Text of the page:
Our focus is women’s rights and the LGBTQIA+ community’s rights, and our great team of research experts collected data for the Women’s Employment Equality Index and LGBTQIA+ Employment Equality Index. For the index, 70 companies and organizations from a number of industries were included in the survey after expressing their willingness to participate in this research. It looked at human resources in countries like Albania, Kosovo, Serbia, Bosnia and Herzegovina, Greece, Cyprus, and North Macedonia, thereby creating the LGBTQIA+ Employment Equality Index. The index ranks companies that protect and support the rights and dignity of LGBTQIA+ jobseekers and employees. It rewards companies that [are devoted to] diversity in the workplace. The index also represents a great opportunity for companies, job seekers, and legal authorities to promote best practices in the employment sector. It’s an opportunity to provide concrete information about education and awareness-raising against discrimination in the workplace. We have created the index to contribute more specifically to improving the lives of citizens in the LGBTQIA+ community. We reward companies for their efforts to include LGBTQIA+ people in the workplace and encourage companies to receive ever-higher ratings, year after year.

Elton Illirjani at Seoul Fashion Week. Credit: Maison Nica

You’re perhaps best known for your work in the fashion sphere. What initially motivated you to get involved in the fashion industry?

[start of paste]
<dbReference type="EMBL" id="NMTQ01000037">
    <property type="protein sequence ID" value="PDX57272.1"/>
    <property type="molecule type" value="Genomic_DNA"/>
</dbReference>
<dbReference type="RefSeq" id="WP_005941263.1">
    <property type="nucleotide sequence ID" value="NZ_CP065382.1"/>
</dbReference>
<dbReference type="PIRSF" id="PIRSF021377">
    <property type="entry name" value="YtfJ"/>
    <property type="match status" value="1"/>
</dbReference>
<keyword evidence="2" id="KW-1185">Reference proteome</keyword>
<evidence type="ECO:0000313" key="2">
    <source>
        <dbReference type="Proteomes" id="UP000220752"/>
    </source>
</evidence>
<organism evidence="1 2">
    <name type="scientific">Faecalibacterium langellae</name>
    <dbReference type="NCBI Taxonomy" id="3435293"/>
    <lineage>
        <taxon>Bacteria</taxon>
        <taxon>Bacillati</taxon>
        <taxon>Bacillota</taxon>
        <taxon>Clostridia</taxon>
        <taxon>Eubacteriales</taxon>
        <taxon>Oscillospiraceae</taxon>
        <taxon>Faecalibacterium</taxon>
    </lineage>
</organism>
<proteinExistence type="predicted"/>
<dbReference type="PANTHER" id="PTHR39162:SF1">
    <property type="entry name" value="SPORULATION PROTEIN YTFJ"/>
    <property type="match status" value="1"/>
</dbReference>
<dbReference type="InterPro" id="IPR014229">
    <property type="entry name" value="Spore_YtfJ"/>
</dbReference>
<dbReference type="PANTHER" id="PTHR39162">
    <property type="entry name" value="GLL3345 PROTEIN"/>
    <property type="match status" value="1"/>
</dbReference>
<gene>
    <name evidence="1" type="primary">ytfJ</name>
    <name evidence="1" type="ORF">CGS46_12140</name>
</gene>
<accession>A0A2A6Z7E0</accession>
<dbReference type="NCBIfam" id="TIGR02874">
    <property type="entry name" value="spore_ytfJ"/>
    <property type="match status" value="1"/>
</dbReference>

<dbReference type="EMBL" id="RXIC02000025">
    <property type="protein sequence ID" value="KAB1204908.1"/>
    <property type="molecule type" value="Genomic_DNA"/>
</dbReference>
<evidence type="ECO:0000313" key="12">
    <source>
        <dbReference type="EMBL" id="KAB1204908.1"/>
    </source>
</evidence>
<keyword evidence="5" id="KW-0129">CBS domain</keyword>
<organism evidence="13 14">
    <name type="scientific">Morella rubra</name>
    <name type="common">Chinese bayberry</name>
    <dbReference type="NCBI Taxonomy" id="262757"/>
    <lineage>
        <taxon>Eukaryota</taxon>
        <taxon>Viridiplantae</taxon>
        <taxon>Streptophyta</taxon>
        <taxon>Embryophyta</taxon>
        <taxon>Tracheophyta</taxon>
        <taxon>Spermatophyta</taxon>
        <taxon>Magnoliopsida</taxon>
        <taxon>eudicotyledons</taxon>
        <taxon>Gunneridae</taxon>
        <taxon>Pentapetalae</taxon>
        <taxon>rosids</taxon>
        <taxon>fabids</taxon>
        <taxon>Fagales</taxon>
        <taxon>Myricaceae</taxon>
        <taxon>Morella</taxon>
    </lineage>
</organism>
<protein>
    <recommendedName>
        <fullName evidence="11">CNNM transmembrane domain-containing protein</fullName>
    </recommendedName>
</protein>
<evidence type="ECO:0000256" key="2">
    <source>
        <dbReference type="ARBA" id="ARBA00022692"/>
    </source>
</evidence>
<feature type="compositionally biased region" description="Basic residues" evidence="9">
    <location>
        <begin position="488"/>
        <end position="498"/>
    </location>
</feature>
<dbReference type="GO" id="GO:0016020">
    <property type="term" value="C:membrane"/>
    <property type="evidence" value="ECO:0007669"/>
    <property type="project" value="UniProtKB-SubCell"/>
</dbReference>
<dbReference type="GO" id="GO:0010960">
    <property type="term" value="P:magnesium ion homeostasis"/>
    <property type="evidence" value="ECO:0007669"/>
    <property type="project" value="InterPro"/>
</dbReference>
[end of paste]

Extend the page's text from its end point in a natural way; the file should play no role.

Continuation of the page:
In 2019, I discovered the 3NY concept store in New York City. That’s how I discovered South Korean designers; I bought their clothes and modeled them on Instagram, tagging them. They

reposted my videos and we developed a friendship from there, and eventually, they invited me to walk in their runway shows. That led to my first runway show, walking in the September runway show for South Korean brand BESFXXK as part of the Concept Korea runway show at Spring Studios. That led me to walk for other South Korean brands at Seoul Fashion Week in March. It was just an expression of my style.

What has your experience been as a genderless model?

Fashion is the best tool for moving forward with human rights, in general. Fashion is the fifth biggest influence on people’s perception of pop culture, right after the media. Now more than ever, fashion has a powerful influence due to social media and influencer culture. Fashion is

part of our everyday lives for millions of people all around the world. It has our maximum attention, and it’s growing every day. So, a message is better transmitted through fashion rather than TV, and this is known by the ones who control fashion.

How would you describe your personal style? 

My personal style is eclectic – it’s an extension of my exuberant personality. I love to mix high and low-high fashion with things considered lowbrow. It brings the high fashion items even higher, and it elevates lowbrow items into the high fashion realm. I love mixing and matching brands like Fendi, Prada, Dolce & Gabbana, and my personalized Gucci purse, which has my name written on it. I love sequins and asymmetrical pieces by Maison Nica, BESFXXK, and MMAM.

Are there any designers that you love wearing or that you would love to work with?

I would love to work with Chanel and Cheng Peng, who shows at Paris Fashion Week and specializes in genderless fashion. My goal is to someday create a better society for us to

live in, where dignity and equal opportunities for all are not seen as benefits. Every human deserves to live in peace and prosperity.

Credit: BFA, Courtesy of Elton Ilirjani

You just walked five runways at Fashion Week in both New York and Seoul. Can you share some of your highlights from past fashion weeks?